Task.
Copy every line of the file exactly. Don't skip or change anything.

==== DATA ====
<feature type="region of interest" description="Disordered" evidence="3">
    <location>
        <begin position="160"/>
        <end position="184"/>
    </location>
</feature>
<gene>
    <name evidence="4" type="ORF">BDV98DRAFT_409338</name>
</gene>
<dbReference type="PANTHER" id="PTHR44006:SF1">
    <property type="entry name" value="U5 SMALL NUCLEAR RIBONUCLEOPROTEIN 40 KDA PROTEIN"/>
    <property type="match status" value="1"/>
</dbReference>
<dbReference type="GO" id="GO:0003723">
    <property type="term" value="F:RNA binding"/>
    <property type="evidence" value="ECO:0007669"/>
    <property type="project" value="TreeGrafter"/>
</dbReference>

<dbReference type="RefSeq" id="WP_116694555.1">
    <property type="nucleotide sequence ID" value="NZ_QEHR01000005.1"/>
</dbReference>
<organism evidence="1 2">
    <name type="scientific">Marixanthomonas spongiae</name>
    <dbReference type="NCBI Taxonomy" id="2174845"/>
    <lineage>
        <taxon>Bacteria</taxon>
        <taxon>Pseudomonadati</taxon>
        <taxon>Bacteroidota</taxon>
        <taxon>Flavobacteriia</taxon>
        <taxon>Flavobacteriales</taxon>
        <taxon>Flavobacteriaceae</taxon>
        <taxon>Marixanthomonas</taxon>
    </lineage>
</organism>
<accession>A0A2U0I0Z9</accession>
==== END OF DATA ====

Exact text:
<feature type="region of interest" description="Disordered" evidence="3">
    <location>
        <begin position="160"/>
        <end position="184"/>
    </location>
</feature>
<gene>
    <name evidence="4" type="ORF">BDV98DRAFT_409338</name>
</gene>
<dbReference type="PANTHER" id="PTHR44006:SF1">
    <property type="entry name" value="U5 SMALL NUCLEAR RIBONUCLEOPROTEIN 40 KDA PROTEIN"/>
    <property type="match status" value="1"/>
</dbReference>
<dbReference type="GO" id="GO:0003723">
    <property type="term" value="F:RNA binding"/>
    <property type="evidence" value="ECO:0007669"/>
    <property type="project" value="TreeGrafter"/>
</dbReference>

<dbReference type="RefSeq" id="WP_116694555.1">
    <property type="nucleotide sequence ID" value="NZ_QEHR01000005.1"/>
</dbReference>
<organism evidence="1 2">
    <name type="scientific">Marixanthomonas spongiae</name>
    <dbReference type="NCBI Taxonomy" id="2174845"/>
    <lineage>
        <taxon>Bacteria</taxon>
        <taxon>Pseudomonadati</taxon>
        <taxon>Bacteroidota</taxon>
        <taxon>Flavobacteriia</taxon>
        <taxon>Flavobacteriales</taxon>
        <taxon>Flavobacteriaceae</taxon>
        <taxon>Marixanthomonas</taxon>
    </lineage>
</organism>
<accession>A0A2U0I0Z9</accession>